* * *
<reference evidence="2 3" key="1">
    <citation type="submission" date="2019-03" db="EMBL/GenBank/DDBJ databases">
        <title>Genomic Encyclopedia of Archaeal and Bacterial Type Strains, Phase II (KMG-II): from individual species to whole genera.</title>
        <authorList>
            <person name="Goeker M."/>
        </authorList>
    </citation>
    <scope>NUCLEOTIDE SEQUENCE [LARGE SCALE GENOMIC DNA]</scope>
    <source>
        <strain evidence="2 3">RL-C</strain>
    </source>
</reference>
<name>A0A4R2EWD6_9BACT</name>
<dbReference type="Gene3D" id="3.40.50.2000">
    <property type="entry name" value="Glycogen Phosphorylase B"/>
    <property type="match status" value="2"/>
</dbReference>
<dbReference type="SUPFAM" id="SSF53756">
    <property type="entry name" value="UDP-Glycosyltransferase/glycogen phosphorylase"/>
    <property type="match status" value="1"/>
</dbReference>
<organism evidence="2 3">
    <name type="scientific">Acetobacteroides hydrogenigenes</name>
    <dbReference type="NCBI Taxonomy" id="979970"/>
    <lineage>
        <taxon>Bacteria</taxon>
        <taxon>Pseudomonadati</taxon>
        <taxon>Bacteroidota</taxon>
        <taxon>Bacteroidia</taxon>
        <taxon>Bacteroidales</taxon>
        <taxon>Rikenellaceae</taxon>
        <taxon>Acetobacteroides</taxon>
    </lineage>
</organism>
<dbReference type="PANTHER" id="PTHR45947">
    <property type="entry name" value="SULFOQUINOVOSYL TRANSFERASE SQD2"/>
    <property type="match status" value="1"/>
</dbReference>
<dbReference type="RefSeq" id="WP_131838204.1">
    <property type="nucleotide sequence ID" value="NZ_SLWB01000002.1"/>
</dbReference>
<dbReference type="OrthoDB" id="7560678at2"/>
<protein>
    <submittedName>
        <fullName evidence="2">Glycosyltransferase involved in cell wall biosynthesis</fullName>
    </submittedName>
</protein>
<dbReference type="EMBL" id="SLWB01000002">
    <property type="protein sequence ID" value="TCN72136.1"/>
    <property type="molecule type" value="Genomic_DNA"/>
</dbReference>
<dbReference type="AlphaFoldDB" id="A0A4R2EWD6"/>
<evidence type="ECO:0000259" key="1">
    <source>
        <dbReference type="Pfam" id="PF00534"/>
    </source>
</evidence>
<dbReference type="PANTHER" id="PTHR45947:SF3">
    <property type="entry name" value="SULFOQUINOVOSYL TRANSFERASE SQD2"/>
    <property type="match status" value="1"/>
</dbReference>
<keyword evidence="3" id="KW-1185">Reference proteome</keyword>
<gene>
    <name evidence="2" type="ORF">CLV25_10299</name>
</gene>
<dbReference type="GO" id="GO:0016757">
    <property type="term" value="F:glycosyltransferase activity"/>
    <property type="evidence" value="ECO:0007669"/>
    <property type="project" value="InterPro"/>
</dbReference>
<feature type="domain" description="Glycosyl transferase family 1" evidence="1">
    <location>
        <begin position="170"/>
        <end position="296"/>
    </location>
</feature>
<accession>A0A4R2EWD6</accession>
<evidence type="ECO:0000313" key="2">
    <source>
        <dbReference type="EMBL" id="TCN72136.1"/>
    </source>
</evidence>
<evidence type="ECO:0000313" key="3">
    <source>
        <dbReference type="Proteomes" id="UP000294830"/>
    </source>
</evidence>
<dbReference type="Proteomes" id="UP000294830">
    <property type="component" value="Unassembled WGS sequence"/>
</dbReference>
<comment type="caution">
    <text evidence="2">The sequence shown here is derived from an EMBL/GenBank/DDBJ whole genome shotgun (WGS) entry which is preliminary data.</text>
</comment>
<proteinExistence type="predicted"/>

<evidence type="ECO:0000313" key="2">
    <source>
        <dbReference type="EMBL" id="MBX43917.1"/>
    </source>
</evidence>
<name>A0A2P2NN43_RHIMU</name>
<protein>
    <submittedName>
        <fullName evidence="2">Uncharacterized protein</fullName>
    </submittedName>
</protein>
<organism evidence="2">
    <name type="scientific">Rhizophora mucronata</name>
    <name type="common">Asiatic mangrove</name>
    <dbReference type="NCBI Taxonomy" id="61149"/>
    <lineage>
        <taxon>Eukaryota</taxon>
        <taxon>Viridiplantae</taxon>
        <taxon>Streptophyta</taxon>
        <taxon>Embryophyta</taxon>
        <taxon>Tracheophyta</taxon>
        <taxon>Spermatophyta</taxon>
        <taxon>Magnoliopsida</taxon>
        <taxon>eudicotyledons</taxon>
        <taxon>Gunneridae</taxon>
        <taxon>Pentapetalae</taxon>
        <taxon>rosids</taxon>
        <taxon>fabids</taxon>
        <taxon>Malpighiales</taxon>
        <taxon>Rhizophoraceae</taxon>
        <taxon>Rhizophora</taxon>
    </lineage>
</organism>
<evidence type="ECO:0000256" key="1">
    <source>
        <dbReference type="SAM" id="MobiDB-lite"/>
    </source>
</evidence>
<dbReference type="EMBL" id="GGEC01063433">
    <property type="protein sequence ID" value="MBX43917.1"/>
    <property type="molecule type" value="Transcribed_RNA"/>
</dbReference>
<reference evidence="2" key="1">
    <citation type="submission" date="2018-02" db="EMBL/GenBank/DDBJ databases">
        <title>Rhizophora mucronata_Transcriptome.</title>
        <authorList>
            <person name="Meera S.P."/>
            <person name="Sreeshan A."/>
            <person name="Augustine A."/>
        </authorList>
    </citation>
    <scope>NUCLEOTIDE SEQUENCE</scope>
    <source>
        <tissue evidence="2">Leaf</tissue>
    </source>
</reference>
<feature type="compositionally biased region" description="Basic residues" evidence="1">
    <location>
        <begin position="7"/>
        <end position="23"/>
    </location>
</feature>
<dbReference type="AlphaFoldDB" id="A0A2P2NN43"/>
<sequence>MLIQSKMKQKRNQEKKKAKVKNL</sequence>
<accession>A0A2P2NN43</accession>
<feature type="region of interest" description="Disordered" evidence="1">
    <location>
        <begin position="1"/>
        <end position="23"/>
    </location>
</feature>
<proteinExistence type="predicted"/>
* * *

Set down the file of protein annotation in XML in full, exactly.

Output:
<reference evidence="2 3" key="1">
    <citation type="submission" date="2019-03" db="EMBL/GenBank/DDBJ databases">
        <title>Genomic Encyclopedia of Archaeal and Bacterial Type Strains, Phase II (KMG-II): from individual species to whole genera.</title>
        <authorList>
            <person name="Goeker M."/>
        </authorList>
    </citation>
    <scope>NUCLEOTIDE SEQUENCE [LARGE SCALE GENOMIC DNA]</scope>
    <source>
        <strain evidence="2 3">RL-C</strain>
    </source>
</reference>
<name>A0A4R2EWD6_9BACT</name>
<dbReference type="Gene3D" id="3.40.50.2000">
    <property type="entry name" value="Glycogen Phosphorylase B"/>
    <property type="match status" value="2"/>
</dbReference>
<dbReference type="SUPFAM" id="SSF53756">
    <property type="entry name" value="UDP-Glycosyltransferase/glycogen phosphorylase"/>
    <property type="match status" value="1"/>
</dbReference>
<organism evidence="2 3">
    <name type="scientific">Acetobacteroides hydrogenigenes</name>
    <dbReference type="NCBI Taxonomy" id="979970"/>
    <lineage>
        <taxon>Bacteria</taxon>
        <taxon>Pseudomonadati</taxon>
        <taxon>Bacteroidota</taxon>
        <taxon>Bacteroidia</taxon>
        <taxon>Bacteroidales</taxon>
        <taxon>Rikenellaceae</taxon>
        <taxon>Acetobacteroides</taxon>
    </lineage>
</organism>
<dbReference type="PANTHER" id="PTHR45947">
    <property type="entry name" value="SULFOQUINOVOSYL TRANSFERASE SQD2"/>
    <property type="match status" value="1"/>
</dbReference>
<dbReference type="RefSeq" id="WP_131838204.1">
    <property type="nucleotide sequence ID" value="NZ_SLWB01000002.1"/>
</dbReference>
<dbReference type="OrthoDB" id="7560678at2"/>
<protein>
    <submittedName>
        <fullName evidence="2">Glycosyltransferase involved in cell wall biosynthesis</fullName>
    </submittedName>
</protein>
<dbReference type="EMBL" id="SLWB01000002">
    <property type="protein sequence ID" value="TCN72136.1"/>
    <property type="molecule type" value="Genomic_DNA"/>
</dbReference>
<dbReference type="AlphaFoldDB" id="A0A4R2EWD6"/>
<evidence type="ECO:0000259" key="1">
    <source>
        <dbReference type="Pfam" id="PF00534"/>
    </source>
</evidence>
<dbReference type="PANTHER" id="PTHR45947:SF3">
    <property type="entry name" value="SULFOQUINOVOSYL TRANSFERASE SQD2"/>
    <property type="match status" value="1"/>
</dbReference>
<keyword evidence="3" id="KW-1185">Reference proteome</keyword>
<gene>
    <name evidence="2" type="ORF">CLV25_10299</name>
</gene>
<dbReference type="GO" id="GO:0016757">
    <property type="term" value="F:glycosyltransferase activity"/>
    <property type="evidence" value="ECO:0007669"/>
    <property type="project" value="InterPro"/>
</dbReference>
<feature type="domain" description="Glycosyl transferase family 1" evidence="1">
    <location>
        <begin position="170"/>
        <end position="296"/>
    </location>
</feature>
<accession>A0A4R2EWD6</accession>
<evidence type="ECO:0000313" key="2">
    <source>
        <dbReference type="EMBL" id="TCN72136.1"/>
    </source>
</evidence>
<evidence type="ECO:0000313" key="3">
    <source>
        <dbReference type="Proteomes" id="UP000294830"/>
    </source>
</evidence>
<dbReference type="Proteomes" id="UP000294830">
    <property type="component" value="Unassembled WGS sequence"/>
</dbReference>
<comment type="caution">
    <text evidence="2">The sequence shown here is derived from an EMBL/GenBank/DDBJ whole genome shotgun (WGS) entry which is preliminary data.</text>
</comment>
<proteinExistence type="predicted"/>

<evidence type="ECO:0000313" key="2">
    <source>
        <dbReference type="EMBL" id="MBX43917.1"/>
    </source>
</evidence>
<name>A0A2P2NN43_RHIMU</name>
<protein>
    <submittedName>
        <fullName evidence="2">Uncharacterized protein</fullName>
    </submittedName>
</protein>
<organism evidence="2">
    <name type="scientific">Rhizophora mucronata</name>
    <name type="common">Asiatic mangrove</name>
    <dbReference type="NCBI Taxonomy" id="61149"/>
    <lineage>
        <taxon>Eukaryota</taxon>
        <taxon>Viridiplantae</taxon>
        <taxon>Streptophyta</taxon>
        <taxon>Embryophyta</taxon>
        <taxon>Tracheophyta</taxon>
        <taxon>Spermatophyta</taxon>
        <taxon>Magnoliopsida</taxon>
        <taxon>eudicotyledons</taxon>
        <taxon>Gunneridae</taxon>
        <taxon>Pentapetalae</taxon>
        <taxon>rosids</taxon>
        <taxon>fabids</taxon>
        <taxon>Malpighiales</taxon>
        <taxon>Rhizophoraceae</taxon>
        <taxon>Rhizophora</taxon>
    </lineage>
</organism>
<evidence type="ECO:0000256" key="1">
    <source>
        <dbReference type="SAM" id="MobiDB-lite"/>
    </source>
</evidence>
<dbReference type="EMBL" id="GGEC01063433">
    <property type="protein sequence ID" value="MBX43917.1"/>
    <property type="molecule type" value="Transcribed_RNA"/>
</dbReference>
<reference evidence="2" key="1">
    <citation type="submission" date="2018-02" db="EMBL/GenBank/DDBJ databases">
        <title>Rhizophora mucronata_Transcriptome.</title>
        <authorList>
            <person name="Meera S.P."/>
            <person name="Sreeshan A."/>
            <person name="Augustine A."/>
        </authorList>
    </citation>
    <scope>NUCLEOTIDE SEQUENCE</scope>
    <source>
        <tissue evidence="2">Leaf</tissue>
    </source>
</reference>
<feature type="compositionally biased region" description="Basic residues" evidence="1">
    <location>
        <begin position="7"/>
        <end position="23"/>
    </location>
</feature>
<dbReference type="AlphaFoldDB" id="A0A2P2NN43"/>
<sequence>MLIQSKMKQKRNQEKKKAKVKNL</sequence>
<accession>A0A2P2NN43</accession>
<feature type="region of interest" description="Disordered" evidence="1">
    <location>
        <begin position="1"/>
        <end position="23"/>
    </location>
</feature>
<proteinExistence type="predicted"/>